Walk-Out against the war draws nearly 300 students at UCF

First, sorry we were late on the March 20th walk out, but better later than never. The southern activities on that day inspired us to stage a walk out. Pictures to come soon.

[written by the ucf sds journalistic anti-collective]


Orlando, FL — April 11, 2007.
On April 11th 2007, SDS at UCF along with the Walk Out Now Coalition staged a mass student, faculty and staff walk out against the war in Iraq. A banner encouraging students to walk out of their bomb factory, a.k.a. their university, was dropped from the main entrance parking garage. The banner drop was the first of a new wave of diversity of tactics employed by Orlando students to voice their growing frustrations with the ongoing occupation of our campus and nations abroad by the military industrial complex.

At 1:00pm students across campus walked out of their classrooms and assembled in front of the Student Union. At the Student Union, participants rallied with drums, banners, signs, and high spirits. Local Code Pink activists came to campus in solidarity with the student movement, bringing a life-size G.W. Bush dummy and several signs. Food Not Bombs was also on hand passing out flyers about the recent political arrest of a downtown FNB activist. SDS members briefly addressed the crowd, speaking out against the war and the university’s direct connections to the military industrial complex through large military research grants.

At the University of Central Florida, President John Hitt has commented on unethical and war perpetuating business relationships as “fine by him” and challenged students to be “sophisticated” when challenging campus policy. Students chanted and cheered, demanding the administration take notice of student and citizen demands to step out of Iraq and stop nourishing a growing global disaster. After students poured in front of the Union to hear short speeches, it was announced that we were marching across campus to our administrator’s office.

It was then that the largest student rally ever at UCF took place, most students being fresh faces who have not been active in the new Students for a Democratic Society. The crowd was energized throughout the march, with a banner line, drum line, chants, and cheers. Campus and local police continuously sought to cut the students off on their route, driving and cycling ahead to meet students at every stop, but the student body would not be intimidated.

In front of the administration building the march momentarily stopped to rally with a large call and response, letting the President and other administrators know there was a large group of people outside who were less than happy with the campus’ ties to war profiteers.

When SDS’ers prepared to enter the administration office, the original intent was to appear neat and orderly, police officers were staged between the students and Millican Hall, while a half dozen other officers stood guard upstairs in President John Hitt’s office. The crowd, though, wanted no respite in their excitement and chose to not break into small groups to enter the office, but to simply continue the march right into the building, continuing chants and drum rolls. The march drew attention from dozens of faculty and staff who curiously poked their heads out of their offices and, for at least a moment, remembered that there is a war going on and UCF is complicit in it. Over 90 demand letters, with multiple signatories on each, were dropped off on the desk of the university President.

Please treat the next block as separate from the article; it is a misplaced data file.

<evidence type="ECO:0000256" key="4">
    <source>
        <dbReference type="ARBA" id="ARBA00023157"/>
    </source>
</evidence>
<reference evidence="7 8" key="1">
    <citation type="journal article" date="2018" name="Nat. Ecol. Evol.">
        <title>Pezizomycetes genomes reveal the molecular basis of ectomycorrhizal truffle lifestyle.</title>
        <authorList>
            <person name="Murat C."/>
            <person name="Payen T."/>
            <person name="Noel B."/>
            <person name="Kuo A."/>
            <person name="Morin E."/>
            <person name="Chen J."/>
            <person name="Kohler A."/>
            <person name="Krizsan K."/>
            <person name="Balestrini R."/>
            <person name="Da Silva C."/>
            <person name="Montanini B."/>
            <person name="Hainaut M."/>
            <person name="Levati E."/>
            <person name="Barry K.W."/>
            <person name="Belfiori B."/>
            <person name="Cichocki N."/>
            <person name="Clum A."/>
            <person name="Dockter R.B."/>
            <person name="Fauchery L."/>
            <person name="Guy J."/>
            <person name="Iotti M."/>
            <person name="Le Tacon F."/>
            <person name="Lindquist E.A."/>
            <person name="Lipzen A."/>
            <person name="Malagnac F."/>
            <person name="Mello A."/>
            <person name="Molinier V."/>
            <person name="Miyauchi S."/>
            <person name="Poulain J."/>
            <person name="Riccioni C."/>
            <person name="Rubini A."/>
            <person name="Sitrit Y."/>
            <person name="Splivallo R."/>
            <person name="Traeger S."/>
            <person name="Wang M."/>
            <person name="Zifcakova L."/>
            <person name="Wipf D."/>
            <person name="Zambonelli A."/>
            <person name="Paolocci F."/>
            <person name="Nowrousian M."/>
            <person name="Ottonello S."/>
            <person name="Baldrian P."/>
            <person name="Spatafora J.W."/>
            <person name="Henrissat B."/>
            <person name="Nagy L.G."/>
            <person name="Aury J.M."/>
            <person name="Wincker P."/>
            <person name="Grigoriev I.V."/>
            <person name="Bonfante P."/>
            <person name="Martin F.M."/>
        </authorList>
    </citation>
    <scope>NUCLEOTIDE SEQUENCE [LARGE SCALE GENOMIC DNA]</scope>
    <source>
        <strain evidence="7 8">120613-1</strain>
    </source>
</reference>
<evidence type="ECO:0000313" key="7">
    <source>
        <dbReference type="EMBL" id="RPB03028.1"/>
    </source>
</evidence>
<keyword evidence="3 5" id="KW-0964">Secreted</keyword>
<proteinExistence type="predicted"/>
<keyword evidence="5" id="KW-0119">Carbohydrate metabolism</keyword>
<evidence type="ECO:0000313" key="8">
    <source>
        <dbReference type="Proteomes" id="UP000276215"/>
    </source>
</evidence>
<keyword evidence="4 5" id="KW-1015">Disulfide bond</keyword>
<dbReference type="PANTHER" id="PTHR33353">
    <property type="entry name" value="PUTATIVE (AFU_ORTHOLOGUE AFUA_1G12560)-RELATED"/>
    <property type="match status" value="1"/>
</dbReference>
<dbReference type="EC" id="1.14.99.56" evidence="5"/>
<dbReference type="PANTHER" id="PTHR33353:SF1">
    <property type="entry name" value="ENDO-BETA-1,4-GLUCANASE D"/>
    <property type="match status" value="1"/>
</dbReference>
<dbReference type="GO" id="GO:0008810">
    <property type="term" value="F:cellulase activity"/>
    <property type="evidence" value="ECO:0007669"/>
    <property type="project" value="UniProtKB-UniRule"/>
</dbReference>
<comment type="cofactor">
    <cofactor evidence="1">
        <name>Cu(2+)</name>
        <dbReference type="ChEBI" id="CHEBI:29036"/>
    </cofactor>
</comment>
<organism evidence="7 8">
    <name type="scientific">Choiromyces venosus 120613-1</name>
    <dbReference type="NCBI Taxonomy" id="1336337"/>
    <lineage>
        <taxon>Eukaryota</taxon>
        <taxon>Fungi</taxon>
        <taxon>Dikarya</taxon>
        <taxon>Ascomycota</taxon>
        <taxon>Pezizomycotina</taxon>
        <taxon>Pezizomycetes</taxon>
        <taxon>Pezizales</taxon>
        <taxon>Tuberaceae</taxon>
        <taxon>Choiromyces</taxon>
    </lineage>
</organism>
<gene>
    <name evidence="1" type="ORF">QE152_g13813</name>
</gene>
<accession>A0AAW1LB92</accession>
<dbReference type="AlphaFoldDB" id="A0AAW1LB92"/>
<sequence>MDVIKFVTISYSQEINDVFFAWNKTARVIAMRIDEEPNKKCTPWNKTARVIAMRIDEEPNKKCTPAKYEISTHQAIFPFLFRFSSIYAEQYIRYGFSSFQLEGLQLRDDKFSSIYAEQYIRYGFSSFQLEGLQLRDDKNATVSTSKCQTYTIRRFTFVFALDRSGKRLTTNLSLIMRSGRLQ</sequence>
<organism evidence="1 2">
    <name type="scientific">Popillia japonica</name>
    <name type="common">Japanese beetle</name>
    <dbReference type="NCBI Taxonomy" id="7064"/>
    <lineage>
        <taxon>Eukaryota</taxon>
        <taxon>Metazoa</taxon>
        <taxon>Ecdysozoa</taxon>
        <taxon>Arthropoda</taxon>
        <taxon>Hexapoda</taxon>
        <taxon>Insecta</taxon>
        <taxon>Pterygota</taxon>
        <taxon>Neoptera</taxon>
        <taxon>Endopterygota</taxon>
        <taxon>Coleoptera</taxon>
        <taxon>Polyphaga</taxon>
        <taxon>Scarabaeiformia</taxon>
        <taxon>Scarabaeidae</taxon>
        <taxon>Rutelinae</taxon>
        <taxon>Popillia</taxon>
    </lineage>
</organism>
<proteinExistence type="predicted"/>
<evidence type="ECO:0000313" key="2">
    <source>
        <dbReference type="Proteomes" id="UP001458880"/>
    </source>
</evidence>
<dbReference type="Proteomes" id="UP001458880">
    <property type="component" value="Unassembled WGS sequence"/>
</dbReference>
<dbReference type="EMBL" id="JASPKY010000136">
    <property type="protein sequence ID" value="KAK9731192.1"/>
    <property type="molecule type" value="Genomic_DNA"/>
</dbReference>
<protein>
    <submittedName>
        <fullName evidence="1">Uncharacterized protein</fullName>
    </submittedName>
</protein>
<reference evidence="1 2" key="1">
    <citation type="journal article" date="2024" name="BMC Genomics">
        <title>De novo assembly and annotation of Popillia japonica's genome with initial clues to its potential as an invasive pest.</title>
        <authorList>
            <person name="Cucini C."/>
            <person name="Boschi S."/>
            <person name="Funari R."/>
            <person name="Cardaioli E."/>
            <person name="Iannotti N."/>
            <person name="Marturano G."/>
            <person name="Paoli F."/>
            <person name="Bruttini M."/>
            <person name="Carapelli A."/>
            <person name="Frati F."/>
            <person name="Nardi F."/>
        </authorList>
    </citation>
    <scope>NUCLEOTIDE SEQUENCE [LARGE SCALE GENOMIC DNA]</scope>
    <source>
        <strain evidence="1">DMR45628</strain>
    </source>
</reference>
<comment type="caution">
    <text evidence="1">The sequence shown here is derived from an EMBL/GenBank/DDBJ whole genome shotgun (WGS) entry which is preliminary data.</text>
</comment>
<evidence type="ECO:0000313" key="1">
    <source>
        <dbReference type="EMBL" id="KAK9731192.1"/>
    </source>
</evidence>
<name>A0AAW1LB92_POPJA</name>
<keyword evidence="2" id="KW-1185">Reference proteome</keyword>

The students continued their march en mass through Millican Hall and back out to the original rallying point in front of the building to cheers and chants from students that had already arrived. Several speeches were given while the hundreds of students poured out of Millican Hall. Some SDS’ers gave stirring speeches and a heartfelt speech was delivered by the former president of the Muslim Student Association, thanking students for standing in solidarity with oppressed Muslims and Arabs.

The procession then marched back to the Student Union where the event concluded with final statements welcoming the new faces to their first action. Various campus organizations then were handed the megaphone and spoke with the congregated student body. For once, the campus was used not as a competitive sphere where students tried to top one another, but students started to actually talk and relate to one another and realize there are many who think and feel the same way and it’s not just anti war and social justice campus organizations which oppose war.

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